FIGURE 1. The reported drug molecules showing promising results against COVID-19.

Monoclonal Antibodies

The monoclonal antibodies provide passive immunity to the inhibition of viral entry into the host by various processes like antibody-dependent cellular cytotoxicity, phagocytosis, and antibody-mediated neutralization. Recently, the monoclonal antibodies 1) the combination of casirivimab (REGN10933)-imdevimab (REGN10987) 2) the combination of bamlanivimab (LY-CoV555)-etesevimab were authorized for the emergency use in the treatment of COVID-19 from mild to severe cases by FDA. The combination of bamlanivimab-etesevimab has reduced the hospitalization of COVID-19 patients. Casirivimab-imdevimab combination has been rationalized to control the mutated SARS-CoV-2. Bamlanivimab targets the spike protein of SARS-CoV-2 to prevent viral entry (Wolf et al., 2021). Tocilizumab is used for the handling of rheumatic diseases. It is a type of recombinant IL-6 human monoclonal antibody. Tocilizumab along with other antiviral agents has shown significant improvement among COVID-19 patients in the retrospective study (Zhang et al., 2020a). However, the safety, efficacy, and validity of all these medications against COVID-19 have not yet been confirmed with the extensive clinical trial experiments.

Therapeutic Targets

The size of SARS-CoV-2 is ∼120 nm in diameter (Lim et al., 2016). The molecular targets for the inhibition of entry of SARS-CoV-2 are 1) M-protein (main protein-Mpro) 2) S-protein (spike protein) 3) E-protein (envelope protein) 4) N-protein (nucleocapsid protein) (Figure 2). All these proteins are required for the production of complete viral particles (Table 1). The inhibition of these viral proteins affects the virus’s life cycle. Several crystal structures for these therapeutic targets are obtainable from the protein data bank (PDB) (Figure 3). The understanding of the structural features and mechanistic functions of these molecular targets sets the stage to discover a newer medication for the treatment of COVID-19 infection.


FIGURE 2. The representation of therapeutic targets for COVID-19 in SARS-CoV-2.


TABLE 1. The structures and functions of therapeutic targets of COVID-19.


FIGURE 3. Three-dimensional structures of (A) main protease (PDB ID: 7BUY) (B) spike protein (PDB ID: 6VXX) (C) envelope protein (PDB ID: 7K3G) (D) nucleocapsid protein (PDB ID: 6YUN) (The protein is blue at the N-terminus and red at the C-terminus).

Main Protease

Main protease (Mpro) is the type of papain-like protease and is involved in the maturation of non-structural protein. The replicating gene of SARS-CoV-2 encodes two polyproteins named PP1a and PP1ab. These polyproteins are processed for proteolytic cleavage by Mpro to release functional protein. The functional proteins play a crucial role in viral replication and transcription. Therefore, the inhibition of Mpro is an attractive strategy for the treatment of COVID-19. The estimated molecular mass of Mpro is ∼33.8 kDa in mass spectrometry. The substrate-binding pocket of SARS-CoV-2 constitutes amino acids Cys145 and His41. The sulfhydryl group of Cys145 reacts with the electrophilic fragment of the substrate leading to form a covalent bond. This covalent modification results in the inhibition of Mpro. Six compounds (Ebselen, Disulfiram, Tideglusib, Carmofur, Shikonin, and PX-12) were reported to inhibit Mpro (Table 1) (Jin et al., 2020b).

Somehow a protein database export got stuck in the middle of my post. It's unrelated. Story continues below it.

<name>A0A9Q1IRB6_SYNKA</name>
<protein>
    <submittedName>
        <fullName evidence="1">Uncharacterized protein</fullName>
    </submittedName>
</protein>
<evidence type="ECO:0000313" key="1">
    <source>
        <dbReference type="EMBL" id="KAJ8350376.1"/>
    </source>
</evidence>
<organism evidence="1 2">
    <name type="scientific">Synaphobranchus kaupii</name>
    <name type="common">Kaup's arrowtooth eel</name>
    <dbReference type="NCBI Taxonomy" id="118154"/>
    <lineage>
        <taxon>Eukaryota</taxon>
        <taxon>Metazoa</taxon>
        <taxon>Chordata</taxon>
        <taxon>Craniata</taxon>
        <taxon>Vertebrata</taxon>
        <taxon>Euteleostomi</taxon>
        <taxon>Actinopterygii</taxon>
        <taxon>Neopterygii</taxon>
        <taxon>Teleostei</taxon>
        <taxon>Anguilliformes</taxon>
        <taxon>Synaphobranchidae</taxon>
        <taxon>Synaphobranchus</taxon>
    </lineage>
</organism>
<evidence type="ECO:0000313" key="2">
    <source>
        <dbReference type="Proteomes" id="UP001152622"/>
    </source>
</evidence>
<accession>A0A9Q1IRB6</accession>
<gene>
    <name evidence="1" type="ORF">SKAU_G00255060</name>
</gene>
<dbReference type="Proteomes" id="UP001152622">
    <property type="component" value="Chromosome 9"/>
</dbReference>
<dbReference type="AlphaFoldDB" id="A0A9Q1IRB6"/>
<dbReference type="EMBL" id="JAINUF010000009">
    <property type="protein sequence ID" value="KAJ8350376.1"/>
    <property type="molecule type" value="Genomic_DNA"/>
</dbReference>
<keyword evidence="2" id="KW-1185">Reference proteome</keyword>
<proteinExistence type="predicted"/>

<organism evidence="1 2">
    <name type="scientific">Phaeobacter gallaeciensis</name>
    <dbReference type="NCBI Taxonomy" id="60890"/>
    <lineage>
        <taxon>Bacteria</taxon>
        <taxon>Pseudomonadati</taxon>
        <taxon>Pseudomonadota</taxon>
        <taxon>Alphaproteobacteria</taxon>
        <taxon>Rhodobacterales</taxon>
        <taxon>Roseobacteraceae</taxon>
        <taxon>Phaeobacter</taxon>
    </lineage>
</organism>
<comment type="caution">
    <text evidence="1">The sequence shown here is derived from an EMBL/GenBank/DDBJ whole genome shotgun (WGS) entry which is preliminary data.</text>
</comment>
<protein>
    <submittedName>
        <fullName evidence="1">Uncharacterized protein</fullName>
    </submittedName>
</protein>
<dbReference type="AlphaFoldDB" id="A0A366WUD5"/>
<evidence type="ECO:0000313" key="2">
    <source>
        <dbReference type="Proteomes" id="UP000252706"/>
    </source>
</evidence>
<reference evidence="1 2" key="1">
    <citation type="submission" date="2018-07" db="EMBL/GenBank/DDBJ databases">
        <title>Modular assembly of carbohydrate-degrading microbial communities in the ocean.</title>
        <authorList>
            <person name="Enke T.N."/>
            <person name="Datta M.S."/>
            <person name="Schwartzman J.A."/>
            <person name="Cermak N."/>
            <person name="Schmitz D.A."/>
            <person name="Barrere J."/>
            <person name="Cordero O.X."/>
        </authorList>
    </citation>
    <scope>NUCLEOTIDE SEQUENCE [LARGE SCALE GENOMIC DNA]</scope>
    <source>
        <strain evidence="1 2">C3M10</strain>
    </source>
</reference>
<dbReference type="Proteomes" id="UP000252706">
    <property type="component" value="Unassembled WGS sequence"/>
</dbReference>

Spike Protein

Spike protein (S-protein) is present on the surface structure of coronavirus that helps for the viral entry into the host cell by binding through angiotensin-converting enzyme 2 (ACE-2) receptor (Jin et al., 2020a). Therefore, ACE-2 could act as an RBD for SARS-CoV-2. The RBD of SARS-CoV-2 spike protein has been targeted to competitively inhibit viral entry. The spike protein (∼180–200 kDa) is present in the glycosylated form. The N-terminus part of the spike protein is positioned at the outside of the viral surface whereas the C-terminus is located at the intramembrane space. The composition of spike protein includes S1-subunit and S2-subunit with a cleavage site for protease between S1 and S2. The S1-subunit of spike protein makes initial contact with the host cell ACE-2 receptor for the initial viral entry. The receptor specificity is achieved from the S1-subunit that forms the RBD. The S2-subunit of the SARS-CoV-2 comprises fusion protein, heptad regions (HR1 and HR2), transmembrane, and a cytoplasmic domain. The S2-subunit is responsible for membrane fusion (Table 1) (Jin et al., 2020a; Walls et al., 2020)